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Hoda Kotb: ‘I’m Not Making Matt Lauer Money’

Topics: Current Events

Earlier this week, NBC announced that Hoda Kotb will permanently replace Matt Lauer as co-anchor of the Today show alongside Savannah Guthrie. Kotb has been filling in since Lauer was fired for alleged “inappropriate sexual behavior” in November.

Hoda Kotb
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The appointment makes history: Kotb and Guthrie are the first female co-anchors of the Today show, and only the second female pair to host a morning show, after Diane Sawyer and Robin Roberts co-anchored ABC News from 2006-2009.

But that doesn’t mean that Kotb is pulling down the same salary as Matt Lauer. In fact, she and Guthrie combined make a little more than half what Lauer was making: $7 million apiece, compared to his reported $25 million a year.

“I think the whole money thing for me, I’ve always been sort of — I know it sounds ridiculous that I’m going to say this, but I really have done jobs I liked for the job I liked because I never wanted to be happy every other Friday on pay day,” Kotb tells People magazine. “Like, I didn’t want that to be the happy day. I wanted to feel good throughout. So no, I’m not making Matt Lauer money. Not even close.”

Should Hoda Kotb Be Making ‘Matt Lauer Money’?

That’s a pretty gracious approach, but while it’s true that money isn’t everything, it is a concrete measure of an organization’s appreciation for an employee. (Not the only measure of appreciation, mind you, but an important one, especially for the majority of workers who don’t make millions per year.)

The question is, should Kotb be paid less than Lauer? Both are veteran journalists with decades of experience in TV. Lauer began his career in 1979, quitting Ohio University to pursue a journalism internship in WOWK-TV in West Virginia. He worked his way up, hosting various shows until he landed at NBC in 1992, becoming new anchor of the Today show in 1994, and co-host in 1997. He’s won several Daytime Emmys.

Kotb started her career as a news assistant at CBS in 1986, after earning her BA in broadcast journalism from Virginia Tech University. She became a correspondent for Dateline NBC in 1998, winning a Peabody Award with her team in 2007, the same year she started co-hosting the 10 a.m. slot of the Today show with Kathie Lee Gifford. She’s won numerous other awards, including the Edward R. Murrow Award and an Emmy.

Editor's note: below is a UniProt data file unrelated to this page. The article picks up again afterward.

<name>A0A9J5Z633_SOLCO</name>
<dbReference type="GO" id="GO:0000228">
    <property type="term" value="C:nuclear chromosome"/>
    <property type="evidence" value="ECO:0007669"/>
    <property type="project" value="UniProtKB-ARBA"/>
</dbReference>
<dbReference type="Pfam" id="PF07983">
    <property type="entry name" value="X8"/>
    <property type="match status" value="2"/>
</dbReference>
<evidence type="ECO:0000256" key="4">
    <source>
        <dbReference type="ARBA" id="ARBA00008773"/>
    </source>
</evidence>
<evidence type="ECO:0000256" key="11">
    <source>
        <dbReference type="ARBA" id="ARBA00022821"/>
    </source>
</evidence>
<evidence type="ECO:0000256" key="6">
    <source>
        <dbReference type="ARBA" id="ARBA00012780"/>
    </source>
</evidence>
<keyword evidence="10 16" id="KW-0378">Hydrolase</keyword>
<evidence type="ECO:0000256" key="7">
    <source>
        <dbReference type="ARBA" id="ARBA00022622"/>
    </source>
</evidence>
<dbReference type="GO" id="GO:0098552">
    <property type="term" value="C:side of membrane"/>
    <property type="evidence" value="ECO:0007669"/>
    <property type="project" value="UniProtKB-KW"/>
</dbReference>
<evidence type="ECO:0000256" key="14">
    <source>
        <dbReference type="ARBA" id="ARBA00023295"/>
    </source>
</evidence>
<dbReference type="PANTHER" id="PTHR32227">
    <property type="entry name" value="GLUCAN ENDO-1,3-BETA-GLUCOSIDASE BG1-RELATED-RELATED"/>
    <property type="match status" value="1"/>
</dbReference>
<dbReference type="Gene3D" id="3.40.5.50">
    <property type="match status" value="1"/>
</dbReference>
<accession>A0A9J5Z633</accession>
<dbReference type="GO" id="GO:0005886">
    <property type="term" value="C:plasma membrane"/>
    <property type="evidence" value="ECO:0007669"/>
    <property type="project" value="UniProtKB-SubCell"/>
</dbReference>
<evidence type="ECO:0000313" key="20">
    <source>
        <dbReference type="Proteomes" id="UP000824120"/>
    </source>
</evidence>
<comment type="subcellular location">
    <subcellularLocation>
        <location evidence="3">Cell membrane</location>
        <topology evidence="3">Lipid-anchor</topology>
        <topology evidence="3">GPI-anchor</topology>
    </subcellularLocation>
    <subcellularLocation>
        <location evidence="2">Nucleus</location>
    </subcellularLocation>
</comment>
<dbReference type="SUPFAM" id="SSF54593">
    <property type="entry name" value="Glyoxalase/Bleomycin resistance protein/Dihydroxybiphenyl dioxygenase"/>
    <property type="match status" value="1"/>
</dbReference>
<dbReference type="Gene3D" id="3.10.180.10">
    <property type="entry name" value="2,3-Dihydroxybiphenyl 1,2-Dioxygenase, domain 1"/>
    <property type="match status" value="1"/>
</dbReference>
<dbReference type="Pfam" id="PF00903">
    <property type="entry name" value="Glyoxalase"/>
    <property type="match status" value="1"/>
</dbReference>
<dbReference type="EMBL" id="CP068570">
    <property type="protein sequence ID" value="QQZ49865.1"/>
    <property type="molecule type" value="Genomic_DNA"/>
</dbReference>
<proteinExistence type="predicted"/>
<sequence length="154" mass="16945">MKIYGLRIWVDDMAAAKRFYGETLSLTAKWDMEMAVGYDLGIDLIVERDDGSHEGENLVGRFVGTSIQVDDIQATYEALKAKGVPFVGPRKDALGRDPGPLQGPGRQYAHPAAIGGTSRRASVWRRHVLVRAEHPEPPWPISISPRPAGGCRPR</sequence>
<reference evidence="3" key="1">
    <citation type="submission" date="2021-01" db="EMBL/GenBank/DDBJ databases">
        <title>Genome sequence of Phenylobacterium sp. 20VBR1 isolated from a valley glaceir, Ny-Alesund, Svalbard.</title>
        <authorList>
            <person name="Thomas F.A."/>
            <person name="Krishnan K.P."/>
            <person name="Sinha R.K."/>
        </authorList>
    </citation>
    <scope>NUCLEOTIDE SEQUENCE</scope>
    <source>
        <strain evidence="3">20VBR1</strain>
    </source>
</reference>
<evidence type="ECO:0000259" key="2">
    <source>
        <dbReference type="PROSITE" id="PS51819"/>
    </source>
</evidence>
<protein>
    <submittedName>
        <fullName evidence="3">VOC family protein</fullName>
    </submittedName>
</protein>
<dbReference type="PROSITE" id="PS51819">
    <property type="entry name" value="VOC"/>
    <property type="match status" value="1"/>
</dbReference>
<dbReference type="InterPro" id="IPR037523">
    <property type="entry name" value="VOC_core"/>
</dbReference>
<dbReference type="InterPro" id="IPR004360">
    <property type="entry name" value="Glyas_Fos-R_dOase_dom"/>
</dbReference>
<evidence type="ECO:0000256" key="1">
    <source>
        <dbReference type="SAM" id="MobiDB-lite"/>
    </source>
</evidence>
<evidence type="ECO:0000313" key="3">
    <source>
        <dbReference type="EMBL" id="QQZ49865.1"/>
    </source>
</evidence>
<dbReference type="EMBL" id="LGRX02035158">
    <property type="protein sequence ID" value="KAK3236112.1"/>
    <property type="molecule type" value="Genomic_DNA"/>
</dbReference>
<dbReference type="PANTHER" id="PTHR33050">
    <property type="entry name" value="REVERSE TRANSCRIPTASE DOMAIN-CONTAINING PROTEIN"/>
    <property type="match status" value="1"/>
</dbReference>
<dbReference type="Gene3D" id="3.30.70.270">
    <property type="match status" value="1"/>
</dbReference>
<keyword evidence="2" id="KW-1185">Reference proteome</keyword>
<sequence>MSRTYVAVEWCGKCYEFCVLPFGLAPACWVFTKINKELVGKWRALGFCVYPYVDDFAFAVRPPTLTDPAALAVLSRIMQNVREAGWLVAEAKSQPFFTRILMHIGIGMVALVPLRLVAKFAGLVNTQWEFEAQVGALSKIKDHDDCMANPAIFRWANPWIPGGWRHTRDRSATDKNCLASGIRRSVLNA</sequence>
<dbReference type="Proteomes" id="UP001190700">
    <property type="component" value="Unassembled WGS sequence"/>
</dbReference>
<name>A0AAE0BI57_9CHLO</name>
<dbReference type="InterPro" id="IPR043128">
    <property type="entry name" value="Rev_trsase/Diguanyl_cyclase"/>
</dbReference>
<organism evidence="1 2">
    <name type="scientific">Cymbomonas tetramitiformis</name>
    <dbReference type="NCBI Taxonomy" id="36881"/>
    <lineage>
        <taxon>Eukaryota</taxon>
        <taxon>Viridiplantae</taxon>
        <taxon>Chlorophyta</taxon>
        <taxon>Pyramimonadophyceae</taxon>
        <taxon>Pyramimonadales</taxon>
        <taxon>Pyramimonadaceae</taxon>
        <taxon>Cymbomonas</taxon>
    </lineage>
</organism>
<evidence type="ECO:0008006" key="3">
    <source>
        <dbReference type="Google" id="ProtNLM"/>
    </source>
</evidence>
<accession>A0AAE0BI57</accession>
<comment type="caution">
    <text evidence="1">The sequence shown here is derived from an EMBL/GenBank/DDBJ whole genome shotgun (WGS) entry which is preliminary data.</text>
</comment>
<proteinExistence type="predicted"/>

In short, if we’re comparing CVs, Kotb seems at least as valuable an employee as pre-scandal Matt Lauer — and that was before she helped the Today show beat Good Morning America in the ratings.

So why is she making less than the man she replaced? Some say it’s just business — for male and female anchors.

“While the optics of the financial arrangement have spurred a very worthwhile and necessary discussion about compensation parity among men and women in the media business, the simple fact is that Kotb is being treated much like almost any other anchor or host who takes over a coveted and long-held post on a venerable TV program,” writes Brian Steinberg at Variety. “TV networks often see opportunity in such transitions, because it typically means a cutback in salary outlay.”

Bad Optics or Persistent Bias?

Fair enough, although those bad optics are mighty bad. Plus, whatever the state of the industry currently, the entertainment business has a long history of paying women less than men for similar jobs.

Just recently, E! News anchor Catt Sadler quit her job after learning that her male co-host made twice as much money. Significantly, Sadler tried to negotiate — but, she says, the network “didn’t come close — nowhere close, not even remotely close” to pay parity.

That highlights an obstacle that all women face when negotiating salary: namely, that they’re likely to be offered less than men, and then regarded as aggressive and uncooperative if they ask for more. The result: a persistent gender pay gap.

So, it’s possible that Hoda Kotb really is happy with her salary, and that it’s based on market forces, not bias. But it’s also possible that she knows the environment she’s negotiating in, and has decided not to rock the boat.

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Jen Hubley Luckwaldt
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